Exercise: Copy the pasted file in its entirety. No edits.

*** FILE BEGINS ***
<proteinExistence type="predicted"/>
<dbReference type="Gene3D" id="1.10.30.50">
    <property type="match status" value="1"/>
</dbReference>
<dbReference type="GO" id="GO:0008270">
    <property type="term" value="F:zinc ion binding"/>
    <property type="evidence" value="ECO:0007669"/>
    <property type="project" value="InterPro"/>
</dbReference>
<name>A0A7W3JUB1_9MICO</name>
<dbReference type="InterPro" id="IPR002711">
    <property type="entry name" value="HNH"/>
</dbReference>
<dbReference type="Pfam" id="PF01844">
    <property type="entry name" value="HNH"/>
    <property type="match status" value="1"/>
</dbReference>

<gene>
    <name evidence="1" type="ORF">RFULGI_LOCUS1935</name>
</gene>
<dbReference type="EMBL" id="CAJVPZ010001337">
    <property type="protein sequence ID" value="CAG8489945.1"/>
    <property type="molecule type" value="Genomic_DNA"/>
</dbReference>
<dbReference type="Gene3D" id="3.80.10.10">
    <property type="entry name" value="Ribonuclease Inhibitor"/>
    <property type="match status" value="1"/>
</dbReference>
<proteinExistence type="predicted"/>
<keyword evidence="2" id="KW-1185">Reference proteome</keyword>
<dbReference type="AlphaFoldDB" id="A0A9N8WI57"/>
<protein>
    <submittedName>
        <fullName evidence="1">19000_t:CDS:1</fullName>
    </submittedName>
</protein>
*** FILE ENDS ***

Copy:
<proteinExistence type="predicted"/>
<dbReference type="Gene3D" id="1.10.30.50">
    <property type="match status" value="1"/>
</dbReference>
<dbReference type="GO" id="GO:0008270">
    <property type="term" value="F:zinc ion binding"/>
    <property type="evidence" value="ECO:0007669"/>
    <property type="project" value="InterPro"/>
</dbReference>
<name>A0A7W3JUB1_9MICO</name>
<dbReference type="InterPro" id="IPR002711">
    <property type="entry name" value="HNH"/>
</dbReference>
<dbReference type="Pfam" id="PF01844">
    <property type="entry name" value="HNH"/>
    <property type="match status" value="1"/>
</dbReference>

<gene>
    <name evidence="1" type="ORF">RFULGI_LOCUS1935</name>
</gene>
<dbReference type="EMBL" id="CAJVPZ010001337">
    <property type="protein sequence ID" value="CAG8489945.1"/>
    <property type="molecule type" value="Genomic_DNA"/>
</dbReference>
<dbReference type="Gene3D" id="3.80.10.10">
    <property type="entry name" value="Ribonuclease Inhibitor"/>
    <property type="match status" value="1"/>
</dbReference>
<proteinExistence type="predicted"/>
<keyword evidence="2" id="KW-1185">Reference proteome</keyword>
<dbReference type="AlphaFoldDB" id="A0A9N8WI57"/>
<protein>
    <submittedName>
        <fullName evidence="1">19000_t:CDS:1</fullName>
    </submittedName>
</protein>